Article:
Tech In Focus: Fuel optimization

RandMcNally, a provider of fleet mapping and mileage software, offers fuel optimization in its latest version of IntelliRoute.

Planning truck routes to get the lowest possible fuel costs is no small feat. The pump price can fluctuate wildly along interstate routes, but that’s only one of many considerations. Truly sophisticated fuel purchasing takes into account fuel rebates, surcharges, taxes, mpg, distance, fuel levels, tank size, route schedules, truck stop preferences and other factors.

Fuel optimization systems are designed to resolve these various factors into a recommendation for each trip. Such systems have been on the market for nearly a decade, but vendors are seeing greater interest in recent years as fuel prices are dramatically higher and fleets look for new ways to squeeze out more miles from their fuel expenses.

“Usage is up tremendously,” says Chris Lee, marketing manager for ProMiles, a mapping and mileage software provider. The company has offered fuel optimization for eight years, and for the past three it has included fuel optimization at no extra cost in the ProMiles XF mapping and mileage system – both in online and client-installed versions.

Today, nearly 70 percent of ProMiles’ customers use its fuel optimizer, Lee says. As with all fuel optimization software, ProMiles calculates routes by using current fuel price information through direct feeds of fuel transactions from vendors of fuel purchasing cards.

ALK PC Miler and RandMcNally IntelliRoute also offer fuel optimization in their latest mapping and mileage solutions through an interface with FuelAdvice.com, a Web-based fuel optimizer from Integrated Decision Support Corp. (IDSC). Users pay the same monthly price, per truck, as they would to use FuelAdvice.com separately ($9.95 per truck per month). The interface with FuelAdvice.com provides the convenience of using one package.

“The combination of having (fuel optimization) right there on the desktop has been a hit so far,” says Corey Grabow, manager of partner programs for Rand McNally.

IDSC also offers a client-server product called Expert Fuel, which fleets use as a fully integrated product with dispatch and enterprise management systems. Expert Fuel automatically generates fuel plans without any manual input; it also automatically captures driver compliance to plans through comparing planned purchases to actual fuel receipts.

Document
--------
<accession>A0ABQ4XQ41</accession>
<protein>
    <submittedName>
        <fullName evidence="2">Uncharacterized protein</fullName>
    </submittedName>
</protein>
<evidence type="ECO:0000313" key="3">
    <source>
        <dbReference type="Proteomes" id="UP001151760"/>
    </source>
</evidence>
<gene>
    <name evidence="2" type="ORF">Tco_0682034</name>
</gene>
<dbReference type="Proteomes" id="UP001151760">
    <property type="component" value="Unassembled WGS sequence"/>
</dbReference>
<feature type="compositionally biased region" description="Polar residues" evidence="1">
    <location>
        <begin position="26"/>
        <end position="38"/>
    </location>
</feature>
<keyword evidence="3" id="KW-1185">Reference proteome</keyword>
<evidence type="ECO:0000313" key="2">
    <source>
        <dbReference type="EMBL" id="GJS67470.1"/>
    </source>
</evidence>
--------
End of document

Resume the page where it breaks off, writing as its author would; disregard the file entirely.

The benefits of fuel savings and automation may seem obvious, but surprisingly, some fleets remain skeptical of fuel optimization software because it seems too good to be true, and they also believe it will negatively impact driver turnover. Both of these assumptions are false, says Ben Murphy, president and chief operating officer of IDSC.

“Where our system differs from others is that we not only show where you are saving money, but where you are losing money,” Murphy says. “Drivers are smart people. They get it if you can show them. We have never seen an increase in turnover because of Expert Fuel.”

Murphy says that fleets using Expert Fuel can add parameters that accommodate driver necessities and amenities, such as their preferences for fuel stops and the minimum fuel levels in their tanks; after all, drivers might panic if caught in a snowstorm with 50 gallons of fuel remaining.

“If you give drivers ownership in the system, they do fall in line,” he says. “If they have a problem with a stop, they can tell the fleet fuel manager and have the stop taken out of the network.”

Fuel optimization software may require significant tweaking for its optimum solutions to fit a company’s fueling objectives, such as preferring to fuel at company terminals even when prices are cheaper at the local truck stop. Some fleets also may choose to maximize available drive time by fueling at the end of drivers’ on-duty time, says Jamie Munson, director of carrier management for Manhattan Associates, which provides the Fuel&Route system.

Each fuel stop also can be assigned a cost of time, Munson says. The fuel optimization software uses historical data on stop times, as collected by onboard computers, to calculate fuel stops. Fleets also can winnow down the list of possible fueling locations.

“If you are not taking this into account, it is very difficult to generate a solution using generic pricing,” Munson says. “Many of the listed truck stops aren’t more than a convenience store with a diesel pump. Using marginal stops leads to low acceptance.”

And with low acceptance by drivers, fuel savings will be far from optimal.